Is this balloon going to come back down? You may argue on technicality, that we can be pretty sure a helium balloon released into the air will eventually pop and fall back to the Earth, but the popped balloon is not the same thing, and in the conversation this parent is going to have with their child it doesn’t matter anyways. That balloon when up, and is not coming back down, because they didn’t hold on tight.
What about the Mars rover…? Did it ever come down?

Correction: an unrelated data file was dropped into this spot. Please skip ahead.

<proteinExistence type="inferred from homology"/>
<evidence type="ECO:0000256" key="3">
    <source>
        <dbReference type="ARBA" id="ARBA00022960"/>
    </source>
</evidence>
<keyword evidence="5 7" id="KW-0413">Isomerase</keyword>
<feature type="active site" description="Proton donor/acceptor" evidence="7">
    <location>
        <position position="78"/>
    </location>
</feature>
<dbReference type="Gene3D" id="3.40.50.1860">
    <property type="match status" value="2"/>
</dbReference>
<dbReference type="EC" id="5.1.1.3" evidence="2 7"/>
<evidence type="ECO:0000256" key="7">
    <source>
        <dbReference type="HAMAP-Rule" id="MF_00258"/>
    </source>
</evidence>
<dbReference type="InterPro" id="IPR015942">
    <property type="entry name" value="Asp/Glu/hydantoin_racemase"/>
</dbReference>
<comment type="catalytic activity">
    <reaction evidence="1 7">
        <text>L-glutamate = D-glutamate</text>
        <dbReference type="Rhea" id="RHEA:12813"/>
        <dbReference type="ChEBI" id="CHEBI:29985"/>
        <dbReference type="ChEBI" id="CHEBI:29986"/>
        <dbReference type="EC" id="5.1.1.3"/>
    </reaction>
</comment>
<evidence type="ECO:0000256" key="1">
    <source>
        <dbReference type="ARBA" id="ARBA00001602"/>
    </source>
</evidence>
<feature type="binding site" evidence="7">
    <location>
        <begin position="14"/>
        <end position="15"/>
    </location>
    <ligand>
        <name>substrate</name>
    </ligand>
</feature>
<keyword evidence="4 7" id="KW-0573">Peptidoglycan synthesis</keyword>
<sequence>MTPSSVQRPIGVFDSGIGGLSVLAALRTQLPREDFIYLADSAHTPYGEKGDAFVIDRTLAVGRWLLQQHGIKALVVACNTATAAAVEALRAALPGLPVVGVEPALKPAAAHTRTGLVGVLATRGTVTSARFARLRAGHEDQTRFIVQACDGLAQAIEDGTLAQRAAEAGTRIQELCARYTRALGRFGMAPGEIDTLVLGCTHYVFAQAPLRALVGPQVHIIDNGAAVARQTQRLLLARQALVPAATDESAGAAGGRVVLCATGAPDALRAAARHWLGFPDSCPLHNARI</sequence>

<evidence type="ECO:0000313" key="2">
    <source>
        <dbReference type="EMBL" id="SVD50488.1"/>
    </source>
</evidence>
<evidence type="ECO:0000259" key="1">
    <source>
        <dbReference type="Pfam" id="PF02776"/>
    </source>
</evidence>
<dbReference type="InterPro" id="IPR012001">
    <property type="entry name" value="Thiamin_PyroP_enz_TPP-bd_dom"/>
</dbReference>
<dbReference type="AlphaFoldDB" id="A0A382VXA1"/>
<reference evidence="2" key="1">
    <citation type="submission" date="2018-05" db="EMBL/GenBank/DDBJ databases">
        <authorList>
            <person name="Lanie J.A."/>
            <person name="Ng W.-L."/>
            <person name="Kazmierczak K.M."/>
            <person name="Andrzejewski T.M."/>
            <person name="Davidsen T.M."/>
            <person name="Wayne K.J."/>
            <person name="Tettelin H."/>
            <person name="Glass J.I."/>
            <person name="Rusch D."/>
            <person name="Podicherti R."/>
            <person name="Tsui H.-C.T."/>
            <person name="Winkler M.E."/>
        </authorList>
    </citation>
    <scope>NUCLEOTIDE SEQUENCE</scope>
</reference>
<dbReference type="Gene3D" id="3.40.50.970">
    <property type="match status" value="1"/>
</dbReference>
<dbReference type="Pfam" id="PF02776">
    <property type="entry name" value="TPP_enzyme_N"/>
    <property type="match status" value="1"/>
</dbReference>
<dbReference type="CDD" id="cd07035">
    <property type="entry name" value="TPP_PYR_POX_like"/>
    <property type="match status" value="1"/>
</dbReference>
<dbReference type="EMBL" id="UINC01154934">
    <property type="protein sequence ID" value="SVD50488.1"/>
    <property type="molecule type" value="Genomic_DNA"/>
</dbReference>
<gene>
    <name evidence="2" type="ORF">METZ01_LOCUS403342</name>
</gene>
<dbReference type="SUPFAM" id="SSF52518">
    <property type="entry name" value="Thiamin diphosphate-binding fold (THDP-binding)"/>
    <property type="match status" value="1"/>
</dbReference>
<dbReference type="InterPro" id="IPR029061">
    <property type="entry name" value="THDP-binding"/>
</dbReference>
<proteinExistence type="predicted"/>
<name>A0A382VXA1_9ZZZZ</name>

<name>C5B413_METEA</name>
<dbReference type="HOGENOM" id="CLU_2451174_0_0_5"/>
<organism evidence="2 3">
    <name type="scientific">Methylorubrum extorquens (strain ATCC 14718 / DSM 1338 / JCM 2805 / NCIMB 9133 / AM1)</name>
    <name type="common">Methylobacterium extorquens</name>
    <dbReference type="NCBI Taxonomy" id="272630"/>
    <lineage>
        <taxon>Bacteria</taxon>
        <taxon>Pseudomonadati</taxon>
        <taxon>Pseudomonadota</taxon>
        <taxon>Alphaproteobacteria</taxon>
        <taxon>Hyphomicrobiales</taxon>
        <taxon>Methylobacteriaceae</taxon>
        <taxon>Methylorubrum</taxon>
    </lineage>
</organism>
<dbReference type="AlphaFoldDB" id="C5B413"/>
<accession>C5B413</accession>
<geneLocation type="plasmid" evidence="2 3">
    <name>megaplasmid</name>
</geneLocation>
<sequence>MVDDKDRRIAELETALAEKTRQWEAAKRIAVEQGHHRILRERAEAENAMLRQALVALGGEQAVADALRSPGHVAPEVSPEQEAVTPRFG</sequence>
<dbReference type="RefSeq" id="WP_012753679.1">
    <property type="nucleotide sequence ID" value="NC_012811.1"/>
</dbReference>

When we make a thing, we use our own understanding of the world to make decisions about how that thing should be. And then the thing gives off information that supports that thing, which gives those that use it experiences they can use as evidence as they constantly update their own internal understandings. And if we focus in deeply on a particular part of how the thing should be, say should socks be accessories, or underwear, we might be missing other overlapping understandins that get built into our thing without us even intending to, like maybe we didn’t even think about if theses socks needed to be designated as ‘mens’ socks, but now that they are sorted that way, they give off evidence that division of socks by gender is true, and real. This matters a lot because most of us interact with things made by people most of the time, and we can inherit their understandings through the evidence provided by the things they make.